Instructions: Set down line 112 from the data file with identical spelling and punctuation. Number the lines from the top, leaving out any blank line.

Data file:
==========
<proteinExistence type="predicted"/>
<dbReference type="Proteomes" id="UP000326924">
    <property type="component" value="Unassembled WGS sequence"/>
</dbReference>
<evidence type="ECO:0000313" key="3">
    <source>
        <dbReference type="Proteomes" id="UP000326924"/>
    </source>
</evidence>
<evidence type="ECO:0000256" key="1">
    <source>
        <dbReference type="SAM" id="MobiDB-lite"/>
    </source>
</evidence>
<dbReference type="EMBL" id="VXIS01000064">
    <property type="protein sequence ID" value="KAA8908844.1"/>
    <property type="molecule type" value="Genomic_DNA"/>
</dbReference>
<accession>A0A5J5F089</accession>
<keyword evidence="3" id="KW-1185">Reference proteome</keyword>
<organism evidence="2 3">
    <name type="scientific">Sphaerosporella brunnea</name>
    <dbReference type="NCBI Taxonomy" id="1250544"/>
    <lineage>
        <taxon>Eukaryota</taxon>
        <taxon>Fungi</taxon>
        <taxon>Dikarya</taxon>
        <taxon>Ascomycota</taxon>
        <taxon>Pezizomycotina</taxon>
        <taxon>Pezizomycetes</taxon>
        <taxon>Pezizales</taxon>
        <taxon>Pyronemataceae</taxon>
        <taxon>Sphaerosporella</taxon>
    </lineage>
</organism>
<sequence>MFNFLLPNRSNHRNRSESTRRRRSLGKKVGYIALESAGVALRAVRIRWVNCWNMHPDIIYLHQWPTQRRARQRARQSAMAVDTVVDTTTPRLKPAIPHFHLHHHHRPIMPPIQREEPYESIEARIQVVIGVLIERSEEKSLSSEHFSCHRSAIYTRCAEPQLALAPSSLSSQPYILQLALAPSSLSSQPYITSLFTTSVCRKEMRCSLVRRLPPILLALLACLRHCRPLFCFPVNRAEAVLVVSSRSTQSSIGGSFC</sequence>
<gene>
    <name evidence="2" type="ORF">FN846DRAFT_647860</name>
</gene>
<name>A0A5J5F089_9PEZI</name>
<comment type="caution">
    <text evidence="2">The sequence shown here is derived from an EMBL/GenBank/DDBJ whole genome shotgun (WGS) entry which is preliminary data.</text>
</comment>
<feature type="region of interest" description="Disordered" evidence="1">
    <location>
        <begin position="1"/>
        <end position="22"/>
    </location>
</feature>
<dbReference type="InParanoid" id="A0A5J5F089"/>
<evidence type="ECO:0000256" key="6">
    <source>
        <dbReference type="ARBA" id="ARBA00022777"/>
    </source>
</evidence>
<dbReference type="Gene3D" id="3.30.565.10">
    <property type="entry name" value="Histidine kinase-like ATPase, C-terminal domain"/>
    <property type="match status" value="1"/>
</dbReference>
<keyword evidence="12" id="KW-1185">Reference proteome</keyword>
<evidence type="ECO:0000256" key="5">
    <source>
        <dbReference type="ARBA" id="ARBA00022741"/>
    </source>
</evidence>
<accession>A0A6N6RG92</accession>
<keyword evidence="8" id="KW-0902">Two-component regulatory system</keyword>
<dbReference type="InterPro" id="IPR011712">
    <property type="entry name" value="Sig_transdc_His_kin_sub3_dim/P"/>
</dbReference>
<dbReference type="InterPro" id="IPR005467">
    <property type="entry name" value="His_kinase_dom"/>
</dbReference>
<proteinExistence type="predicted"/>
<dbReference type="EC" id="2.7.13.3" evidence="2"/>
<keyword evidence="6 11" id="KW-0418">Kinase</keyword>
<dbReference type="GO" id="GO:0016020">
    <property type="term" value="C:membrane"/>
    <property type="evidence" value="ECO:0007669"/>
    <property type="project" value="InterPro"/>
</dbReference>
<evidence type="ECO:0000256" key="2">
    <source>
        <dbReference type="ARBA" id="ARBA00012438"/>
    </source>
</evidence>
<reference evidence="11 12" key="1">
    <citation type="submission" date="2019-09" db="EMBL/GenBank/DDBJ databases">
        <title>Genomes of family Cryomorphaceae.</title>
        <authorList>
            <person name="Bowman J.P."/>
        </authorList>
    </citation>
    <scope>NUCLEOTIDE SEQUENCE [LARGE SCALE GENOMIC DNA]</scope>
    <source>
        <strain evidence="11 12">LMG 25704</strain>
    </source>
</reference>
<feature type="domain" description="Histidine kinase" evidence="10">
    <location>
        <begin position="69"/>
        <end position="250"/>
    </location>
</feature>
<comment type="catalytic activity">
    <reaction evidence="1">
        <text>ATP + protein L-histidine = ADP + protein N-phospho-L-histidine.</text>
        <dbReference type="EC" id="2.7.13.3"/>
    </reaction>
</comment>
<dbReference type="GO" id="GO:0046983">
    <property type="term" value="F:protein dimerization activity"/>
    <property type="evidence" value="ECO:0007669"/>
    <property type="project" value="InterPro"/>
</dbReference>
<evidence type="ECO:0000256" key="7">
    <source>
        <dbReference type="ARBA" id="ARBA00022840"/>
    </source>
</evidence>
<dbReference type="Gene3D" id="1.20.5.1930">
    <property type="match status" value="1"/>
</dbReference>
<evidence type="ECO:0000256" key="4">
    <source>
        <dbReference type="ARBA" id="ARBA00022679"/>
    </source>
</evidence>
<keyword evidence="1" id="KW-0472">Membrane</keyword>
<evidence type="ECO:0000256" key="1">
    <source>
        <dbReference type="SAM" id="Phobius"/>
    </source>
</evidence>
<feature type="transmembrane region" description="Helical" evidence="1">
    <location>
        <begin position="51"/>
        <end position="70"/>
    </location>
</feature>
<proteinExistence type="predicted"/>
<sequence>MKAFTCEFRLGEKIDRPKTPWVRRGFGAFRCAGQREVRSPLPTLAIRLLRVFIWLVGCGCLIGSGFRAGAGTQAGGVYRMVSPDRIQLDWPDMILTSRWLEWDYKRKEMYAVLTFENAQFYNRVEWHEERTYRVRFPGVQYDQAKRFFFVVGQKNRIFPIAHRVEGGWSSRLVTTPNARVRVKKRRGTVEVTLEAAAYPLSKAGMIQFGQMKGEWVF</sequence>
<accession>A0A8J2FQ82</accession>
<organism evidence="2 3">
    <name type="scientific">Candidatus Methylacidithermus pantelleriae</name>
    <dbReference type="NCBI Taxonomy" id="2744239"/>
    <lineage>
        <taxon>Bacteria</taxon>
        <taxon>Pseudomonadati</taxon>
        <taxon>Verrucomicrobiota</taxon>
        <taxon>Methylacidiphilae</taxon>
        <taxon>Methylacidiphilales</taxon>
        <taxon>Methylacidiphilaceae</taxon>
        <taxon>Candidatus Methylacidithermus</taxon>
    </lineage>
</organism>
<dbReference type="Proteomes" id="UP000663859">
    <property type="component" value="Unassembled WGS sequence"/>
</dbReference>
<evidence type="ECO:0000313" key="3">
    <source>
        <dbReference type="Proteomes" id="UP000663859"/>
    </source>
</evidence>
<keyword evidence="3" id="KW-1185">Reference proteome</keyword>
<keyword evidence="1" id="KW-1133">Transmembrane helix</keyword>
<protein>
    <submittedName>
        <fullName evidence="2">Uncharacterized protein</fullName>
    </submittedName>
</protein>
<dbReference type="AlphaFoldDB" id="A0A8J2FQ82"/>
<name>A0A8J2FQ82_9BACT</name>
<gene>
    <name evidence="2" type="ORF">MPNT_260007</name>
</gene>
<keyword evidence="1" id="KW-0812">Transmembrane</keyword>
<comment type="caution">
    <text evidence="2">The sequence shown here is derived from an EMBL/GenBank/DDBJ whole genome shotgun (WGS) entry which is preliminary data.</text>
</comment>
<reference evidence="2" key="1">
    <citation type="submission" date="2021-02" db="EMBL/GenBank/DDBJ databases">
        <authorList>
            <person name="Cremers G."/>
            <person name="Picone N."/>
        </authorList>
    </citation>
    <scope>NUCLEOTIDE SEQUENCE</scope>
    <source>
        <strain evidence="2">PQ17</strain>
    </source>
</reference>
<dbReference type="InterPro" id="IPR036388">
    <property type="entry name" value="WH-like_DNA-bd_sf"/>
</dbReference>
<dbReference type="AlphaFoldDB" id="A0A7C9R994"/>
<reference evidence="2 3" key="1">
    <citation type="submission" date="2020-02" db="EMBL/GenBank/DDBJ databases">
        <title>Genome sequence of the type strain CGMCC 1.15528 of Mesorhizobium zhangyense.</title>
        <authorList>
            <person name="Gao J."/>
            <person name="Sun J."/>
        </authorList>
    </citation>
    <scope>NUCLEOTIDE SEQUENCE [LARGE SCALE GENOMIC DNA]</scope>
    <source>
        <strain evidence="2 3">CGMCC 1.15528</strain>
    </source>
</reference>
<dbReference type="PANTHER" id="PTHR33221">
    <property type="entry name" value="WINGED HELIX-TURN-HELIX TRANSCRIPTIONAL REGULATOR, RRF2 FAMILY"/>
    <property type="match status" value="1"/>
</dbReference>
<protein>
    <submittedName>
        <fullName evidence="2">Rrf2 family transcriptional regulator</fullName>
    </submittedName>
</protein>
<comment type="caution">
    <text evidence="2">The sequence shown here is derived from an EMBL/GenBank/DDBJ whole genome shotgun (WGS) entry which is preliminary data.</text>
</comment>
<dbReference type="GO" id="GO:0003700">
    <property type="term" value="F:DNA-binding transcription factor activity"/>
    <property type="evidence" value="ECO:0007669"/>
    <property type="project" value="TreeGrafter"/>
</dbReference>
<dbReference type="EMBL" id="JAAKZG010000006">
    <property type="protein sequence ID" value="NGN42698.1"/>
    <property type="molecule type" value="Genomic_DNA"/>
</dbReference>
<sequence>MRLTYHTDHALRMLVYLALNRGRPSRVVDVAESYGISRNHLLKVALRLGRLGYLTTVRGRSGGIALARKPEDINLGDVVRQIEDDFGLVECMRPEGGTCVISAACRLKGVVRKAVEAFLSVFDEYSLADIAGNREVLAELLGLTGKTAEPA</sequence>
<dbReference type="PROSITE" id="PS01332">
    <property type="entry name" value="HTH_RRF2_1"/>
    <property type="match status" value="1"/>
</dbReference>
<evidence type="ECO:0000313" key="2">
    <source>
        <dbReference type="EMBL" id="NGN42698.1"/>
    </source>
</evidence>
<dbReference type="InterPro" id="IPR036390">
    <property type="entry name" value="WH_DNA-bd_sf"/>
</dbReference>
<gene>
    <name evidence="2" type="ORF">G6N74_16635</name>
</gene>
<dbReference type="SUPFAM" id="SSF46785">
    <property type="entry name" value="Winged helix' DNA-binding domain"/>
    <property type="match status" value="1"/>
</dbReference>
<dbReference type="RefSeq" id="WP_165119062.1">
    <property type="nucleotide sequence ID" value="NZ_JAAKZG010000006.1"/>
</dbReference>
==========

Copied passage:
    <property type="term" value="F:protein dimerization activity"/>